On December 10, a delegation from the Serbian National Assembly, led by parliamentary speaker Maja Gojkovic, visited the Azerbaijani capital of Baku (Azernews.az, December 10). During their two-day visit, the members of the Serbian delegation met with several high-ranking Azerbaijani officials, including President Ilham Aliyev. The two sides discussed, inter alia, strategies for boosting their bilateral economic cooperation (Parlament.gov.rs, December 11). This visit by Serbian government officials to Azerbaijan was the latest high-level diplomatic exchange between the two countries since the surge in Baku and Belgrade’s mutual cooperation started several years ago.
Two months earlier, on September 10, a Serbian delegation led by Deputy Prime Minister and Minister of Foreign Affairs Ivica Dacic (Azernwes.az, September 10) visited Azerbaijan. His two-day trip included a meeting with Azerbaijani President Aliyev. Dacic also held discussions with Azerbaijani Prime Minister Artur Rasizade, Minister of Foreign Affairs Elmar Mammadyarov and Minister of Economic Development Shahin Mustafayev. At a joint press conference with Dacic, Mammadyarov expressed his satisfaction with Serbia’s position toward the territorial integrity of Azerbaijan and Serbia’s support for Azerbaijan’s position over the Karabakh conflict with neighboring Armenia. Dacic, in turn, reassured his Azerbaijani counterpart that Serbia insists both on the peaceful resolution of the conflict and on the withdrawal of Armenian armed forces from occupied regions of Azerbaijan. Keeping in mind that, starting on January 1, 2015, Serbia will assume the chairmanship of the Organization of Security and Cooperation in Europe (OSCE), which guides negotiations on Karabakh via the Minsk Group process, Serbia’s position on the Armenian-Azerbaijani conflict is of particular importance for Azerbaijan.
However, Dacic’s reassurance of Serbian support for Azerbaijan regarding Karabakh comes as no surprise as both countries have a history of mutually satisfactory opinions on each other’s de-facto independent regions. The start of such Serbian-Azerbaijani cooperation dates back to the 2009 visit to Baku by the then–Serbian foreign minister, Vuk Jeremic, and, a year later, a visit by the then-president of Serbia, Boris Tadic. Ilham Aliyev paid a return visit to Belgrade in 2011.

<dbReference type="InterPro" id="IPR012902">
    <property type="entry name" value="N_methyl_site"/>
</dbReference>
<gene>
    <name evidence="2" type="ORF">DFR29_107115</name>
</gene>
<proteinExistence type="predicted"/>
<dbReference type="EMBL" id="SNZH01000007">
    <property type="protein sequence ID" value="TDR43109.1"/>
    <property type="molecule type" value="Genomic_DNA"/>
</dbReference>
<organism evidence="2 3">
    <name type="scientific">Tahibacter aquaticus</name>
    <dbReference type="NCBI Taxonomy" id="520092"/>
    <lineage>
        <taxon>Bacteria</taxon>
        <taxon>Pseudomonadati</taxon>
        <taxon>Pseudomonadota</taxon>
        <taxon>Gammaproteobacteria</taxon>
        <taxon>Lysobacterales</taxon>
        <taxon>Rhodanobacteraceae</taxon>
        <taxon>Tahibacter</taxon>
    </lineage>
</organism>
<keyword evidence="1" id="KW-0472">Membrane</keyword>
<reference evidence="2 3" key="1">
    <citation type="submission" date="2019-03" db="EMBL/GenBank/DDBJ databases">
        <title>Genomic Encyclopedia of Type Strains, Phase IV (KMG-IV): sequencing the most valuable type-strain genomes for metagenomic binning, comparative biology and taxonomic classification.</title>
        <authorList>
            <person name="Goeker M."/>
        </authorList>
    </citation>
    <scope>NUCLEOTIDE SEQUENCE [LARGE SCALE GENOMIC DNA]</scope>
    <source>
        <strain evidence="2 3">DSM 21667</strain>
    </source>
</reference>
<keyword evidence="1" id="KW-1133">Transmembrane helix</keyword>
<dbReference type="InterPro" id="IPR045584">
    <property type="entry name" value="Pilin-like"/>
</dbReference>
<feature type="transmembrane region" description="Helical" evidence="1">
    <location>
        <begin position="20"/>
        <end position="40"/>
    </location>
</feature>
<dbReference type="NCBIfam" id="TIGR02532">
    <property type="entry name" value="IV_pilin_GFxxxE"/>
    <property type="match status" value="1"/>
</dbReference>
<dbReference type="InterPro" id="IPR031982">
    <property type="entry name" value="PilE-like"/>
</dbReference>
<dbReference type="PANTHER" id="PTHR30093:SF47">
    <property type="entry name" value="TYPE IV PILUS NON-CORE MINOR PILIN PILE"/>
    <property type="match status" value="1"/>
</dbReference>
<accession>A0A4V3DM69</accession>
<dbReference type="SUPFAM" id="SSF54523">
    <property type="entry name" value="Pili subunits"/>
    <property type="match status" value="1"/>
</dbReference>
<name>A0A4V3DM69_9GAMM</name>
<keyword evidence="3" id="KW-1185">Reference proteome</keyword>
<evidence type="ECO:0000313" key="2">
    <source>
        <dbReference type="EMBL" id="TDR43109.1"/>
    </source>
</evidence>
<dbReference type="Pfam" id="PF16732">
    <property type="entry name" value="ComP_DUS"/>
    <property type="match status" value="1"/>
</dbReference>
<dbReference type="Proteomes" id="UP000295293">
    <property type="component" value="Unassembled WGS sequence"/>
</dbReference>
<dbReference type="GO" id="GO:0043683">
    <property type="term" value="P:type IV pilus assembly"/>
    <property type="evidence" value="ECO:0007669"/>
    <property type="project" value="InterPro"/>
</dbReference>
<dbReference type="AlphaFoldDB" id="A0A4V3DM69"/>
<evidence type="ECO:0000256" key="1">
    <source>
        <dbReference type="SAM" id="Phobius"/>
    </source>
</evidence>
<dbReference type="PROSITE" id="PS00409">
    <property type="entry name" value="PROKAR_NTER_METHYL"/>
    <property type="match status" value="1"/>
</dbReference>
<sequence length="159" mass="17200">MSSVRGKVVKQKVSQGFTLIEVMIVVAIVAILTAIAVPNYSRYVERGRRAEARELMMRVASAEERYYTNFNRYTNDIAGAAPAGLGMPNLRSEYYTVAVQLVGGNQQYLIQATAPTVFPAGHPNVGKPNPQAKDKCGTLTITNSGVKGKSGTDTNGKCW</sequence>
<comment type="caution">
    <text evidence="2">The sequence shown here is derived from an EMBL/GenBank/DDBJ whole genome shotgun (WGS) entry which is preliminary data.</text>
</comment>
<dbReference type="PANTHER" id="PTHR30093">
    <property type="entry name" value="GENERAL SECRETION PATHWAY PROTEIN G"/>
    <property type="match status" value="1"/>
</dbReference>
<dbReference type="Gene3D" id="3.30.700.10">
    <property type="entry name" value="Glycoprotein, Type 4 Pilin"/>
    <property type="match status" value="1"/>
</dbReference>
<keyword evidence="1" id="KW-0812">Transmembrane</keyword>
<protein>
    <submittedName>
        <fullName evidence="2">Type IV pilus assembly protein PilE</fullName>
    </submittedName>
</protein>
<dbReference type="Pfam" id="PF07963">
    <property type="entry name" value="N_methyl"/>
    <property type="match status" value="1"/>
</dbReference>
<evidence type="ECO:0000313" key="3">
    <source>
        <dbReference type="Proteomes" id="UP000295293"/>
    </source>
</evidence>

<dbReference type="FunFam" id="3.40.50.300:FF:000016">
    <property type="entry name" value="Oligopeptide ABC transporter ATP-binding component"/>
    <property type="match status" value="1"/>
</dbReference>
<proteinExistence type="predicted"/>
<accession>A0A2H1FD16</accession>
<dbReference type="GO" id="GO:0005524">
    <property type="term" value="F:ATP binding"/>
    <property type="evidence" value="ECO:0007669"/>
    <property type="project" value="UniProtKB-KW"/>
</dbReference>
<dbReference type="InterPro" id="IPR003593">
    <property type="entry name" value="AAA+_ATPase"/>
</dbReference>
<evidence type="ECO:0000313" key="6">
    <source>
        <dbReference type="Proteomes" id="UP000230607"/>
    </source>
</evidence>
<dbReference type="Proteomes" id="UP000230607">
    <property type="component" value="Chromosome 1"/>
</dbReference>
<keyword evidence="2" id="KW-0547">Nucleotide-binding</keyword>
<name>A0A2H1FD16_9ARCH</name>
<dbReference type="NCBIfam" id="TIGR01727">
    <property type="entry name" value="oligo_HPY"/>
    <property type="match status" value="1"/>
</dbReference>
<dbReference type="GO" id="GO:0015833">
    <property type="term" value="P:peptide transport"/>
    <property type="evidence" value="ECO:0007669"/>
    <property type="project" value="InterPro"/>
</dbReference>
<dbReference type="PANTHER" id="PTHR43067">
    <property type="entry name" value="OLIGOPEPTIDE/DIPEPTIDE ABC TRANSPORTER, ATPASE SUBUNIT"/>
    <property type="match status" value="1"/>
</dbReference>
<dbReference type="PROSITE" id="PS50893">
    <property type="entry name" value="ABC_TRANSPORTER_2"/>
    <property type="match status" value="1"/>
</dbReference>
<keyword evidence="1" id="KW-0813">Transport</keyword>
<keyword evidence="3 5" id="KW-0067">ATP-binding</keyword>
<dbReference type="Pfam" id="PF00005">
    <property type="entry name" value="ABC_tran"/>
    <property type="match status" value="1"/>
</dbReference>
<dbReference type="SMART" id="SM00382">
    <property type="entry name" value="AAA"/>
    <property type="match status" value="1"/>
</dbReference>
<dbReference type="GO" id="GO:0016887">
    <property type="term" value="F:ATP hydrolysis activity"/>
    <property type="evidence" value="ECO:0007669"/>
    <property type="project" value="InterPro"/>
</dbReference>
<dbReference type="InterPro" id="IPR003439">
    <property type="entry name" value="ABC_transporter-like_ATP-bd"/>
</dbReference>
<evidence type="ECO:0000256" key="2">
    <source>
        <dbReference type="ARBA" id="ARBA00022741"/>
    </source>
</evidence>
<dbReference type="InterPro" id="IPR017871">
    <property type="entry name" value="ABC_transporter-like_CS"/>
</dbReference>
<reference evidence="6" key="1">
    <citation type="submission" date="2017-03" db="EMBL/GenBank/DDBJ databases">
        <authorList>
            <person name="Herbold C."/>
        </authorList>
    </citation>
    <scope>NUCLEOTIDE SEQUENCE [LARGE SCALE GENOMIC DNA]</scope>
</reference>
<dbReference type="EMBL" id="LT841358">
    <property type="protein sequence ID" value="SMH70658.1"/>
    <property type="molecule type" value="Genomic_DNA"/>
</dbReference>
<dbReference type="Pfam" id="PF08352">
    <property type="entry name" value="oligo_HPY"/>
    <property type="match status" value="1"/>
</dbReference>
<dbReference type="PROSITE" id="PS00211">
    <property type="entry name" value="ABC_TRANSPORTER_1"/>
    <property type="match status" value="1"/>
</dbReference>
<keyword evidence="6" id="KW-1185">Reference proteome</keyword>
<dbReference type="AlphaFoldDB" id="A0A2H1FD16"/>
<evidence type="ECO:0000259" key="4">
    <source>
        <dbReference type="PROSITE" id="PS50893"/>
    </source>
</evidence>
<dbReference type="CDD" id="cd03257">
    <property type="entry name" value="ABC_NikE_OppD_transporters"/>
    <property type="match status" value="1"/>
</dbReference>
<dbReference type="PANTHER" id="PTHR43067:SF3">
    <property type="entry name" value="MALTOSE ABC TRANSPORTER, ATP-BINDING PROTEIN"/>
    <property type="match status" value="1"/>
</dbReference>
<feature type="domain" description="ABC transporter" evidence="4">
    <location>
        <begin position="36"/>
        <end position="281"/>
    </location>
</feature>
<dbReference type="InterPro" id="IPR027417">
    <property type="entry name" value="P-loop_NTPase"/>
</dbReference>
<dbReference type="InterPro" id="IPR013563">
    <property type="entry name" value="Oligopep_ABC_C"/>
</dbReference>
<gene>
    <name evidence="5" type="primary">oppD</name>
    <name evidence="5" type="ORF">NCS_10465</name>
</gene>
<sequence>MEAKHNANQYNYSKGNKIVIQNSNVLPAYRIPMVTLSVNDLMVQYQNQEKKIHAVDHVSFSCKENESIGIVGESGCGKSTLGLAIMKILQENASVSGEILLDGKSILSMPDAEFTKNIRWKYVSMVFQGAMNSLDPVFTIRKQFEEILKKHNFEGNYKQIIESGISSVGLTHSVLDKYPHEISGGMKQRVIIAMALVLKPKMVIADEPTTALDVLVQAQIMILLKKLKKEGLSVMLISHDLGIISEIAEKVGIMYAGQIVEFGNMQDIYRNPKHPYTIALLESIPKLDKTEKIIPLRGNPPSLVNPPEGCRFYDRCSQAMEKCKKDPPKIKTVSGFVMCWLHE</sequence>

Visits by Serbian officials in 2009 and 2010 directly followed Azerbaijan’s refusal to recognize the independence of Kosovo, despite its recognition by the United States and most European Union countries. A former region of Serbia—which came under protection by a North Atlantic Treaty Organization (NATO)–led peacekeeping force following a brutal war against Belgrade in 1999—Kosovo proclaimed its independence in February 2008. Serbia’s position toward Azerbaijan’s breakaway region of Karabakh—which remains under Armenia’s control since the bloody war fought between Armenia and Azerbaijan in the early 1990s—is that of unconditional support for Azerbaijan’ territorial integrity. In 2012, the two countries signed a declaration on friendly relations and strategic partnership, which laid a legal foundation for higher volumes of economic, cultural and political cooperation between Azerbaijan and Serbia. And in April 2014, a Serbian delegation led by former president Tadic played a prominent role at the non-governmental Global Shared Societies Forum held in Baku. In May, following heavy floods in parts of Serbia and Bosnia-Herzegovina, Azerbaijan dispatched two planes with humanitarian aid to Serbian flood-affected regions (Trend.az, May 19).
With trade volumes between the two countries reaching over 42 million euros ($52 million) last year (trend.az, August 27), Dacic, during his September visit to Baku, invited Azerbaijan to invest in numerous sectors of the Serbian economy, including but not limited to, infrastructure, agriculture, construction, energy and information technology. At the moment, however, economic cooperation between Azerbaijan and Serbia is far from mutual and is limited to Azerbaijani capital investments in the Serbian economy. For example, in 2012, Azerbaijan provided a 15-year loan of 300 million euros ($374 million) for the construction of a highway that runs from Ljig to Preljina (EurasiaNet, May 31, 2012). Although the 300-million-euro loan is the largest Azerbaijani capital investment in Serbia (it is also one of the few loans of that size provided by Azerbaijan to a foreign country), since President Aliyev’s 2011 visit to Serbia, Azerbaijan has also invested several million euros in a number of cultural projects in Serbia. These included the reconstructions of mosques and churches, as well as the establishment of a monument in a Belgrade park to former Azerbaijani president Heydar Aliyev, the deceased father of Ilham Aliyev.
Baku’s lavish capital investments in Serbia appear to be aimed not only at strengthening its position with the OSCE under the upcoming 2015 Serbian chairmanship, but also to pursue long-term interests of cementing a strategic alliance with this EU-candidate country. With Brussels’ continuous criticism of Baku over human rights violations, Azerbaijani efforts to establish closer relations with either new EU members, such as Romania, or candidate countries like Serbia and Bosnia-Herzegovina, all seem to be a part of Baku’s long-term diplomatic strategy.